Technical Information on Pervious Concrete

How is pervious concrete made?

Pervious concrete is made from carefully controlled amounts of water and cementitious materials used to create a paste that forms a thick coating around aggregate particles. Unlike conventional concrete, the mixture contains little or no sand, creating a substantial void content – between 15 to 25 percent. 

Using sufficient paste to coat and bind the aggregate particles together creates a system of highly permeable, interconnected voids which drain quickly. Both the low mortar content and the high porosity reduce strength compared to conventional concrete, but sufficient strength is readily achieved for many applications. 

Pervious concrete allows 3 to 8 gallons of water per minute to pass through each square foot of the material. By allowing rainwater to seep into the ground, pervious concrete can be instrumental in recharging groundwater and reducing stormwater runoff. This capability can reduce the need for retention ponds, swales, and other stormwater management devices. Pervious pavement integrates hardscape surfaces with stormwater management.


Low-volume pavements
Residential roads, alleys, and driveways
Low-water crossings
Parking lots
Sidewalks and pathways
Swimming pool decks
Pavement edge drains

Foundations/floors for greenhouses, fish hatcheries, aquatic amusement centers, and zoos
Slope stabilization
Tree grates in sidewalks
Groins and seawalls

Sustainability Benefits of Pervious Concrete

Pervious concrete has many environmental benefits. See associated sustainability solutions and technical briefs for more detail.

Stormwater Management. By allowing water to soak through and infiltrate, pervious paving reduces stormwater flow and pollutant loads. Can contribute to LEED Credit 6.

Minimize Site Disturbance. By integrating paving and drainage, less site area may need to be used to manage stormwater, allowing a more compact site development footprint. May contribute to LEED v4 Credit Sustainable Sites - Rainwater Management.

Local. Materials are usually extracted and manufactured locally. May contribute to LEED Credit M 5.

Recycled content. Fly ash, slag cement, or silica fume can substitute partially for cement, and recycled aggregates can replace newly mined gravel. Recycled content can contribute to LEED Credit M 4.

Cool. The voids reduce mass reducing the heat build-up associated with heat islands. Lighter colored cements can increase reflectivity.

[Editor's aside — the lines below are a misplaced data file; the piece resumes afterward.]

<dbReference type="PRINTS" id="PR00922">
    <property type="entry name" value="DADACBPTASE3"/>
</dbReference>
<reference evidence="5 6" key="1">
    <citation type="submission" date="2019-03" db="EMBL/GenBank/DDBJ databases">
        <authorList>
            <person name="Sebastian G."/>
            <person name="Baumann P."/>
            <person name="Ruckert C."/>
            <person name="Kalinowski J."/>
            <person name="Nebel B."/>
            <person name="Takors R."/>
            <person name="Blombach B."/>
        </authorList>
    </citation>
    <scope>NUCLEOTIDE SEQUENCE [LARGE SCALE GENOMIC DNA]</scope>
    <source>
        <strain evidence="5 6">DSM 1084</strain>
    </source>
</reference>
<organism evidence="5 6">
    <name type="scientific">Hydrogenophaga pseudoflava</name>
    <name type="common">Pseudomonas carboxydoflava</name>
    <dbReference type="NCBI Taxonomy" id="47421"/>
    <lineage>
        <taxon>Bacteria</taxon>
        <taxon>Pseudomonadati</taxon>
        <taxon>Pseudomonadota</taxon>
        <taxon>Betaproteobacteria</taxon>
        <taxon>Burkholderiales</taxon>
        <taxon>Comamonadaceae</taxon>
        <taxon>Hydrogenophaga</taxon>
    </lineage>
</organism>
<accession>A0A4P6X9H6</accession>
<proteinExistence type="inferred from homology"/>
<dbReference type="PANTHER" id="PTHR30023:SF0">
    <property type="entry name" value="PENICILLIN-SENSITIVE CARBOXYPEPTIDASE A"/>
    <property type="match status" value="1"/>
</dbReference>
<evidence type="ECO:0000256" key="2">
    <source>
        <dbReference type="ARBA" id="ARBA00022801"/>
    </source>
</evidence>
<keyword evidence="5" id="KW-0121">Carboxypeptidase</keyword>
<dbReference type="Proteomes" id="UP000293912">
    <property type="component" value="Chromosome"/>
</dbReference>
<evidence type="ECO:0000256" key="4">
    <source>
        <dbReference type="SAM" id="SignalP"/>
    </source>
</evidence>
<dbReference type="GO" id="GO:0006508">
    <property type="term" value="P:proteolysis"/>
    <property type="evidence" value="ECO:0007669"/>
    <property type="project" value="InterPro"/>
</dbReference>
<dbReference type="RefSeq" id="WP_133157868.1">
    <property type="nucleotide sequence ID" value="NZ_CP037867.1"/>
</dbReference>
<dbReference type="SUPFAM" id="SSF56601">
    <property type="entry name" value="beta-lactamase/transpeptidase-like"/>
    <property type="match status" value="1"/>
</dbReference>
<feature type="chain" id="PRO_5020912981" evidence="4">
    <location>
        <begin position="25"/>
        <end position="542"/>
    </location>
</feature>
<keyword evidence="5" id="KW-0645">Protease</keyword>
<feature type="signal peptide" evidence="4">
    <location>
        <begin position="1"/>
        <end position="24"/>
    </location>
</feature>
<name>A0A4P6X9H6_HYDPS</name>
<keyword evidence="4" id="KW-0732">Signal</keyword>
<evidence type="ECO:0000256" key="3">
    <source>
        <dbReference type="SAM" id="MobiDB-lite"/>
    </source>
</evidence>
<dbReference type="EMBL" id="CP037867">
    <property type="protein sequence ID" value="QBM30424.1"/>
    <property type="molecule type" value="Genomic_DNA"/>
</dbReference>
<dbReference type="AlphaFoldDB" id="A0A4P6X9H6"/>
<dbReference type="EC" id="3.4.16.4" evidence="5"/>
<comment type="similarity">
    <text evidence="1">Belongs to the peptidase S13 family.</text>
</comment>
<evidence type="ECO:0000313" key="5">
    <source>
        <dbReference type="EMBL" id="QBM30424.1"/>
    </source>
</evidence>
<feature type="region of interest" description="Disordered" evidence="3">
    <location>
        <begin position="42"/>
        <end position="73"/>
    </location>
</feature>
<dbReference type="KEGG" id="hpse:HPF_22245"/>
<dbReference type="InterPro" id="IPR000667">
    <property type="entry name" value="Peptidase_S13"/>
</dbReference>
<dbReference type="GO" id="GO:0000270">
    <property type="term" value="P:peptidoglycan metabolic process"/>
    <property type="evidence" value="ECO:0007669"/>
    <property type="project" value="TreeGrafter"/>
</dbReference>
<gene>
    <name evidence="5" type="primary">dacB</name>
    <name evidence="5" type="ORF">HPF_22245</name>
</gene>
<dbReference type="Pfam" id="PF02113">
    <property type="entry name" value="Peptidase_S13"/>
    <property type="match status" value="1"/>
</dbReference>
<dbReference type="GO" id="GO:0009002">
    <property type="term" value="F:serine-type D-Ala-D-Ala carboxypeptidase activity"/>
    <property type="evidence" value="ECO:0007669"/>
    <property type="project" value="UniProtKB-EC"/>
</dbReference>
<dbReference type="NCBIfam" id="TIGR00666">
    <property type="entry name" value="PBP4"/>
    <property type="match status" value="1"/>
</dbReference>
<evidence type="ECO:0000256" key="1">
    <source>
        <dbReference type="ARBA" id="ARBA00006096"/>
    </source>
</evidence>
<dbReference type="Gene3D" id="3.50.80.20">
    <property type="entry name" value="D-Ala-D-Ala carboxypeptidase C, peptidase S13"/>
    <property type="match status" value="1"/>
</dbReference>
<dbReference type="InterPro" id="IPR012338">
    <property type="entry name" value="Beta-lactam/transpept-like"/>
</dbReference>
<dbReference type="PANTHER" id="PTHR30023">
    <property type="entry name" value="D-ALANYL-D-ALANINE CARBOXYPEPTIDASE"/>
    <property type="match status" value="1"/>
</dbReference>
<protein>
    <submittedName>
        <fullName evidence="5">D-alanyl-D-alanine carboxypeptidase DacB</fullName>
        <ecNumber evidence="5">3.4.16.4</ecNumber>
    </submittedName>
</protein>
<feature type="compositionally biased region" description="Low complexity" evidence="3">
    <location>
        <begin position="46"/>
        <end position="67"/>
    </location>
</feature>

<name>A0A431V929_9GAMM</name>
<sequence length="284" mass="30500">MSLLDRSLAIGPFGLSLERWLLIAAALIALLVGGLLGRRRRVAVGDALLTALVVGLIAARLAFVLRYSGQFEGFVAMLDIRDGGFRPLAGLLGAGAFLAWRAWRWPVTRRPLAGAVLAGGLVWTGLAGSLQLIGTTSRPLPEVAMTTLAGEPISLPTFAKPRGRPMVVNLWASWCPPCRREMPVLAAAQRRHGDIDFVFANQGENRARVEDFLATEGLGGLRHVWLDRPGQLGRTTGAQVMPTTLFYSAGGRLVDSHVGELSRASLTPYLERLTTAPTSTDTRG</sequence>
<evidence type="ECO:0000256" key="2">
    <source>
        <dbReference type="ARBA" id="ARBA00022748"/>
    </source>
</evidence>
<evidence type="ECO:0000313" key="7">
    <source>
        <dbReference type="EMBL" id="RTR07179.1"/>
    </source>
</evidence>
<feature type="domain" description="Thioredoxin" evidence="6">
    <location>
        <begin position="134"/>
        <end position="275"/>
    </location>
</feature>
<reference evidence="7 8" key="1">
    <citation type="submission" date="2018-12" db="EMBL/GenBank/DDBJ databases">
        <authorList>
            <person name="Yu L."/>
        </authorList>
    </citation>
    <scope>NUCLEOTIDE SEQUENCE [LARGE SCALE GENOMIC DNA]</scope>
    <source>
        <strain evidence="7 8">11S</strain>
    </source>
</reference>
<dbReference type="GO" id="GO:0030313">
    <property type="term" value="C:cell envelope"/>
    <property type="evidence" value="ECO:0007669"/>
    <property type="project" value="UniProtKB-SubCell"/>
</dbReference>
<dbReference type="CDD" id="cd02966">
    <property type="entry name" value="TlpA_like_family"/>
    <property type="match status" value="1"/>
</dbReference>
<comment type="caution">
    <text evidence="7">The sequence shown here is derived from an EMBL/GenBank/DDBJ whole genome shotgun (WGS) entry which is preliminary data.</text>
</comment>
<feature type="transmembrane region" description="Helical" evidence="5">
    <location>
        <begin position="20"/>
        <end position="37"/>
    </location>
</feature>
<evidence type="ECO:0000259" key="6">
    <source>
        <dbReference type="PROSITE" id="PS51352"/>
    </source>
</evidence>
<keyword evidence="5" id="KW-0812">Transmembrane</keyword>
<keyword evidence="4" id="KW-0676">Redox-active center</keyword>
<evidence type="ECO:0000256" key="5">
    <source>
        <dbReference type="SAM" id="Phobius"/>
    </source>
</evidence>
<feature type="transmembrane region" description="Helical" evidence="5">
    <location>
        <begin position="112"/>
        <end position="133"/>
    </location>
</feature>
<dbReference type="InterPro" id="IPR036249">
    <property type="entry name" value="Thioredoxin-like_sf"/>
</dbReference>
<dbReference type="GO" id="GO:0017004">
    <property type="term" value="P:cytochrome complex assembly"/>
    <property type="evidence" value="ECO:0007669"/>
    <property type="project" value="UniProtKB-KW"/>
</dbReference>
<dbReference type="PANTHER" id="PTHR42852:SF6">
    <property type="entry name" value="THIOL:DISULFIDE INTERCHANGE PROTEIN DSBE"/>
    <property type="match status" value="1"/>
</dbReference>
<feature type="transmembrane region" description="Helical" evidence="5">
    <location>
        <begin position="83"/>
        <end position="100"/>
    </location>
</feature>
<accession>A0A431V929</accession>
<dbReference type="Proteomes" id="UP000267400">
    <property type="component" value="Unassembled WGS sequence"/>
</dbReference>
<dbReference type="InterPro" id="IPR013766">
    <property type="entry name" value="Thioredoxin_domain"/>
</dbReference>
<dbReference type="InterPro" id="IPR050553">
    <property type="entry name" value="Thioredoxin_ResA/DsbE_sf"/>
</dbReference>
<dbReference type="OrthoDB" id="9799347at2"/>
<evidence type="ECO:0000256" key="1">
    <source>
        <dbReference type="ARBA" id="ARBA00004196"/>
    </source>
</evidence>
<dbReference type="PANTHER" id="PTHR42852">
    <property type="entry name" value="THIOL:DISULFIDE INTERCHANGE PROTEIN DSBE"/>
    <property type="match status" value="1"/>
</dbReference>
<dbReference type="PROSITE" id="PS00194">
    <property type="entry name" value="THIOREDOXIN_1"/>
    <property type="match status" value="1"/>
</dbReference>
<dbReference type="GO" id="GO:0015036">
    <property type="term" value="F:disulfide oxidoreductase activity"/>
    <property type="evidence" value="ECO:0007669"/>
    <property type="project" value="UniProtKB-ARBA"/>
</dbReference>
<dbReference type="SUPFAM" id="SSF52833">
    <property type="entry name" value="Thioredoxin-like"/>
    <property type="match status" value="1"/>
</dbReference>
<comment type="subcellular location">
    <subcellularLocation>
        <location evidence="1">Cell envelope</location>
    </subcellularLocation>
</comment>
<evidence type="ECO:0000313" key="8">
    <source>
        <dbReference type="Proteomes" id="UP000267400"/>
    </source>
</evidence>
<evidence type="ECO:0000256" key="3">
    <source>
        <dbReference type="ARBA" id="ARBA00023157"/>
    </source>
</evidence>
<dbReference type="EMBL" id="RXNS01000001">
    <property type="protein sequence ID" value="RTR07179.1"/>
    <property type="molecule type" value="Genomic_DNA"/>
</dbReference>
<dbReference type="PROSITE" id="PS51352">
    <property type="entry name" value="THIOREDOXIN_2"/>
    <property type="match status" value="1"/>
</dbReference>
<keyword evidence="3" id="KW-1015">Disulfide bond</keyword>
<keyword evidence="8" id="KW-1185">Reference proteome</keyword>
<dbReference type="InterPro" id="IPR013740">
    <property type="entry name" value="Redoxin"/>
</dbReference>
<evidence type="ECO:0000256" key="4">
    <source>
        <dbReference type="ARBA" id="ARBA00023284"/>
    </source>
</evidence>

General Guidelines for Specifications

The properties of pervious concrete vary with design and depend on the materials used and the compaction procedures. General guidelines for specifications are provided below.

Permeability. Typical flow rates for water through pervious concrete are 3 to 8 gallons per square foot per minute, but can be double that amount if desired.

Compressive Strength. Pervious concretes can develop compressive strengths in the range of 500 to 4000 pounds per square inch (psi) – suitable for a wide range of applications.

Flexural Strength. Flexural strength of pervious concrete ranges between 150 and 550 psi.

Shrinkage. Drying shrinkage of pervious concrete is faster but much less than that experienced with conventional concrete. Many pervious concretes are made without control joints and are allowed to crack randomly.

Freeze-Thaw Resistance. Freeze-thaw resistance depends on the saturation level of the voids in the concrete at the time of freezing. In the field, it appears that the rapid draining characteristics of pervious concrete prevent saturation from occurring. Where substantial moisture and freeze-thaw conditions are anticipated, pervious concrete should be placed on a 6 to 18-inches-thick layer of drainable rock base such as 1-inch crushed stone.

Abrasion resistance. Because of the rougher surface texture and open structure of pervious concrete, abrasion and raveling of aggregate particles can be a problem, particularly where snowplows are used to clear pavements. Surface raveling in new pervious concrete can occur when rocks loosely bound to the surface pop out under traffic loads.

Tech Brief

Click here to view or print Rainwater Runoff - What's the Problem? by PCA Director of Sustainability David Shepherd.

Additional Information

"Pervious Concrete Mixtures an Properties," PCA Concrete Technology Today, CT043, December 2004, 2 pages, PDF

Pervious concrete is ideally suited as a solution to stormwater management issues with added environmental benefits. The large void content designed into this specialty concrete allows water to pass through rapidly, minimizing runoff and recharging groundwater supplies. Also known as permeable concrete, porous concrete, gap-graded concrete, no-fines concrete, and enhanced porosity concrete, pervious concrete can be used in a wide range of applications, although its primary use is in pavements.

"Pervious Concrete Pavement: A Win-Win System," D. Brown, PCA Concrete Technology Today, CT032, August 2003, 3 pages, PDF 
Use of pervious concrete pavements helps owners and the environment